This month a new and alarming study has been published in the journal Neurotoxicology and Teratology
which supports the emerging connection between glyphosate, Roundup's active ingredient, and the emergence of neurodegenerative conditions including Parkinson's disease and Parkinsonian disorders
The new study, entitled "Glyphosate induced cell death through apoptotic and authophagic mechanisms," was arranged to investigate potential brain-damaging effects of herbicides which authors of the study stated "have been recognized as the main environmental factor associated with neurodegenerative disorders, such as Parkinson’s disease."
With the current wide use of Roundup herbicide in the U.S.A., it is considered to be a contaminant in air, groundwater, rain and food, making it virtually impossible to avoid.
Researchers in the new study found that glyphosate inhibited the viability of differentiated test cells (PC12, adrenal medula derived), in both dose-and-time dependent manners. They also discovered "glyphosate induced cell death via authophagy pathways in addition to activating apoptotic pathways."
There is a growing body of experimental evidence which indicates that besides its neurotoxicity, Roundup also has the following modes of toxicity:
Monsanto, the original patent holder and manufacturer of Roundup, once marketed the herbicide as "safe as table salt". However, evidence now points to the fact that it is toxic to human DNA, even at concentrations diluted 450-fold
lower than those used in agricultural applications.
The current study only adds to the case reports of glyphosate poisoning and also occupational exposure in which neurological damage was a direct consequence.
In 2011 a case study was published in the journal Parkinsonism Related Disorders, entitled "Parkinsonism after chronic occupational exposure to glyphosate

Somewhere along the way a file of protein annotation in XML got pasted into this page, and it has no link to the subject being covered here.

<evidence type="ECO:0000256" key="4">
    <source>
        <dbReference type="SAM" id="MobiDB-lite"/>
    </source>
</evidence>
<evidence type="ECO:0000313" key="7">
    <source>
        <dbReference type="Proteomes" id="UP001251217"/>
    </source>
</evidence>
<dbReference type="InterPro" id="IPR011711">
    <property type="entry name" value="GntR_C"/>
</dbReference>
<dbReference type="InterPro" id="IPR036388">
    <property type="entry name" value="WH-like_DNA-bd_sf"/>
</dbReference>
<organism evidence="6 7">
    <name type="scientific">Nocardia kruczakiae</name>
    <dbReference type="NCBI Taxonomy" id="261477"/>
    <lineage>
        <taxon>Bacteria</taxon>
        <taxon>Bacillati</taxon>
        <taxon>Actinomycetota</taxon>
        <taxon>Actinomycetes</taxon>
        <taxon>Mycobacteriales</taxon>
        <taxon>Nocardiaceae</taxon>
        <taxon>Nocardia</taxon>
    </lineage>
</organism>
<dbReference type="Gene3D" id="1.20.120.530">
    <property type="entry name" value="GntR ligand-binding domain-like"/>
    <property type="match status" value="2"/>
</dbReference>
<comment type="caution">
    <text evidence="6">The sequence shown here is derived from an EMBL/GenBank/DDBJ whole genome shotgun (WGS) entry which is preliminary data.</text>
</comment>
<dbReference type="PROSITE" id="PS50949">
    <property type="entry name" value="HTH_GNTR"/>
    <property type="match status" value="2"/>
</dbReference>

In the report the following incident was quoted:
Here we report a patient with parkinsonism following chronic occupational exposure to glyphosate. A previously healthy 44-year-old woman presented with rigidity, slowness and resting tremor in all four limbs with no impairment of short-term memory, after sustaining long term chemical exposure to glyphosate for 3 years as a worker in a chemical factory. The chemical plant produced a range of herbicides including: glyphosate, gibberellins, and dimethyl hydrogen phosphite; however, the patient worked exclusively in the glyphosate production division. She only wore basic protection such as gloves or a face mask for 50 h each week in the plant where glyphosate vapor was generated. She frequently felt weak. Two months before she came to our clinic, she had experienced severe dizziness and blurred vision.
A further study which was published in 2003 also reported a case of Parkinsonism subsequent to glyphosate exposure.
The case studies have also been backed up with animal research. In a study using the roundworm
(Caenorhabditis elegans) model of glyphosate exposure, the chemical results in neurodegeneration directly associated with damage to the dopamine and GABA producing neurons.
In the rat model
case studies, published in 2005, it was found that glyphosate exposure results in oxidative brain damage, particularly the substantia nigra, where the highest concentration of dopamine-producing cells reside, and which is the primary locus of neurological damage in Parkinson’s disease.
Glyphosate exposure is now significant, with 88,000 tons used in the U.S.A. in 2007 alone. Add to this the likely billions of pounds used worldwide, this is now a serious matter indeed. There is accumulating evidence to indicate that glyphosate is resistant to biodegradation and in the areas where it has been applied, now contaminates the air, rain and groundwater.